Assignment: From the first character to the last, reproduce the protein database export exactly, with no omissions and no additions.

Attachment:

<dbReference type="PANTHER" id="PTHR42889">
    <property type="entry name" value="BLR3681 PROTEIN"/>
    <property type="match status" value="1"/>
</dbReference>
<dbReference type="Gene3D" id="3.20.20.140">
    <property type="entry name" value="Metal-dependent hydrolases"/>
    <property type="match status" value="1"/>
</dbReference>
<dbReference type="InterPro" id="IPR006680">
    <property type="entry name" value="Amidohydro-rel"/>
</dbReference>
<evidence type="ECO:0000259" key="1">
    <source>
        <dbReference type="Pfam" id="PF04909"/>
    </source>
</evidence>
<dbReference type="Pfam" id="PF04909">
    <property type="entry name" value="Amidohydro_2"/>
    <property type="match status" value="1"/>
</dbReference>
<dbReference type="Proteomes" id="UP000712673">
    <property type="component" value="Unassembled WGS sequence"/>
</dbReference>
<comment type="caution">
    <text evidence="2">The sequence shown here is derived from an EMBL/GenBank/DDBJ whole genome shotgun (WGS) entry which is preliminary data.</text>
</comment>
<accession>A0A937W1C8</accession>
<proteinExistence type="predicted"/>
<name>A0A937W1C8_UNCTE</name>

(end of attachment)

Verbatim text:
<dbReference type="PANTHER" id="PTHR42889">
    <property type="entry name" value="BLR3681 PROTEIN"/>
    <property type="match status" value="1"/>
</dbReference>
<dbReference type="Gene3D" id="3.20.20.140">
    <property type="entry name" value="Metal-dependent hydrolases"/>
    <property type="match status" value="1"/>
</dbReference>
<dbReference type="InterPro" id="IPR006680">
    <property type="entry name" value="Amidohydro-rel"/>
</dbReference>
<evidence type="ECO:0000259" key="1">
    <source>
        <dbReference type="Pfam" id="PF04909"/>
    </source>
</evidence>
<dbReference type="Pfam" id="PF04909">
    <property type="entry name" value="Amidohydro_2"/>
    <property type="match status" value="1"/>
</dbReference>
<dbReference type="Proteomes" id="UP000712673">
    <property type="component" value="Unassembled WGS sequence"/>
</dbReference>
<comment type="caution">
    <text evidence="2">The sequence shown here is derived from an EMBL/GenBank/DDBJ whole genome shotgun (WGS) entry which is preliminary data.</text>
</comment>
<accession>A0A937W1C8</accession>
<proteinExistence type="predicted"/>
<name>A0A937W1C8_UNCTE</name>